Fans of EF Benson, thrice Mayor of Rye (1934-37), tenant of Lamb House and writer of the much loved Mapp and Lucia novels amongst others enjoyed a special treat on Monday May 22, at St Mary-Le-Bow church in the City of London.
The Annual General Meeting of the EF Benson Society was addressed by a special guest speaker. Professor Simon Goldhill who teaches Greek at Cambridge university. Prof Goldhill spoke about the Benson family, about which he has written in his recent book “A Very Queer Family Indeed: Sex, Religion and the Bensons in Victorian Britain”.
Although the EF Benson Society is very much focused on the fifth child, “Fred” as he was known, his entire family provide an astonishing study. Fred’s father, Edward White, proposed to his mother Minnie when she was just 12 years old, (he was 23) then with her mother’s permission, he continued to write to her, educate her and groom her until she was marriageable at 18. This was uncomfortable listening.
Prof Goldhill told us that the Bensons were all avid writers, particularly about themselves and other family members. Of the six children, two died young but three of them were published authors and between them they published more than 200 books. Fred himself of course, but the eldest, Arthur wrote many books as well as the words to the well-known song “Land of Hope and Glory”. Hugh, the youngest son became a Catholic priest and wrote many religious works and Maggie was the first female published Egyptologist. They all wrote diaries, which Prof Goldhill read, particularly Arthur who would sometimes write 50 pages in one day. On suddenly suffering a heart attack which was to prove fatal, Arthur found it more necessary to record the details in his diary than to call for medical help!
All of the children were intrigued by “the kiss”, that sealed the deal between their father and the little girl who became their mother. Prof Goldhill told us that there were six accounts of this incident in the family writings – even though only two of them had been there.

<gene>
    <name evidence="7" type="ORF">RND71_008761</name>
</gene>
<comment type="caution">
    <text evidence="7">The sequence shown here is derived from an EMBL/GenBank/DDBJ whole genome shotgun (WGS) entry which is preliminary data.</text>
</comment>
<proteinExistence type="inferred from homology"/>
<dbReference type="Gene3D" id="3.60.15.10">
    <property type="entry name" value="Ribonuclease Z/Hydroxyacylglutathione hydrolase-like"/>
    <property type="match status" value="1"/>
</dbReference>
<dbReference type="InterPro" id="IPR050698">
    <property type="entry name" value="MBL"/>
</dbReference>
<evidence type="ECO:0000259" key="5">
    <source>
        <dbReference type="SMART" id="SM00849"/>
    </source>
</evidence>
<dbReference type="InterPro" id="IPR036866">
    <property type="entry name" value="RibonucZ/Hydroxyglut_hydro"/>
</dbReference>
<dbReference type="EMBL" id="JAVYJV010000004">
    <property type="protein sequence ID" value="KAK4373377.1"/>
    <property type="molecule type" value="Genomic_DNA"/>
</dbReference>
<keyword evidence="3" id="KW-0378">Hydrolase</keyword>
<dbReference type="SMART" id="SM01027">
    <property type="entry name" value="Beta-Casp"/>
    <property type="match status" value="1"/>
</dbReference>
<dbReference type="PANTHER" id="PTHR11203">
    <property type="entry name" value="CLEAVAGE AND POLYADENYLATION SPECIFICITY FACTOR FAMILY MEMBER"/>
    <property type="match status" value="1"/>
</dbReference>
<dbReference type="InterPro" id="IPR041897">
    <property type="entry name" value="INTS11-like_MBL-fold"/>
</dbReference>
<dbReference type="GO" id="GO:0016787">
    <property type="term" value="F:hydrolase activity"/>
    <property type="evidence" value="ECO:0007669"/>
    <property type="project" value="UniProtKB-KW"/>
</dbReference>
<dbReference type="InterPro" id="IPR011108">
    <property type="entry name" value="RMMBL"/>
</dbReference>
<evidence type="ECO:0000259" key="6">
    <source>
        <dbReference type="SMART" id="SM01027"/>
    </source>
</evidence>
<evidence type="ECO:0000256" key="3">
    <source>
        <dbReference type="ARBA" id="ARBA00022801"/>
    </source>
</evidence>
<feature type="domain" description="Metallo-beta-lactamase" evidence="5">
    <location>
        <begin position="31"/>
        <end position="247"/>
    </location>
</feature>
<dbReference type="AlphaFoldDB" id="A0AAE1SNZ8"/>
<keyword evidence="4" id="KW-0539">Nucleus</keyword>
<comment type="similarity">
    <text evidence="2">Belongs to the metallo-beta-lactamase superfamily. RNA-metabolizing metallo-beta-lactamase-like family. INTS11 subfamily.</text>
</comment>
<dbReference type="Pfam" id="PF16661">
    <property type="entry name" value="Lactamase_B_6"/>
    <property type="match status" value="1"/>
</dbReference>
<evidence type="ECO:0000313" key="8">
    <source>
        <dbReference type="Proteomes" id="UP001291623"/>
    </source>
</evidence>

The family was also unusual for its time in that all of them seemed to be confirmed bachelors or spinsters. Minnie, who did marry and have six children, ended up leaving the country for a rest cure after the final birth but then moved in with a Miss Hall in Germany. She did eventually return to England and her husband, but after he died, having attained the position of Archbishop of Canterbury, she set up house and shared a bed with Lucy Tait, who was the daughter of the previous incumbent.
After listening to the talk, I immediately rushed to buy Prof Goldhill’s book which is available from all good bookshops and Amazon.
The EF Benson Society’s next hurrah is the much anticipated Rye Day, which takes place on Saturday July 8 starting with a slap-up lunch at Fletchers. A walk to see the sights of Benson’s day ensues, including a peer into the houses where the characters lived as well as where the 2015 BBC series was filmed. The fiendishly “diffy” Benson quiz follows, with a lavish tea, and this year the programme concludes with a preview performance by Kate Garner of selections from her new Mapp and Lucia musical.
If you can’t wait that long, Allan Downend, the Secretary of the Society runs fortnightly walking tours of Benson’s Rye which are a fascinating insight into the town and the books.
Photo: Seana Lanigan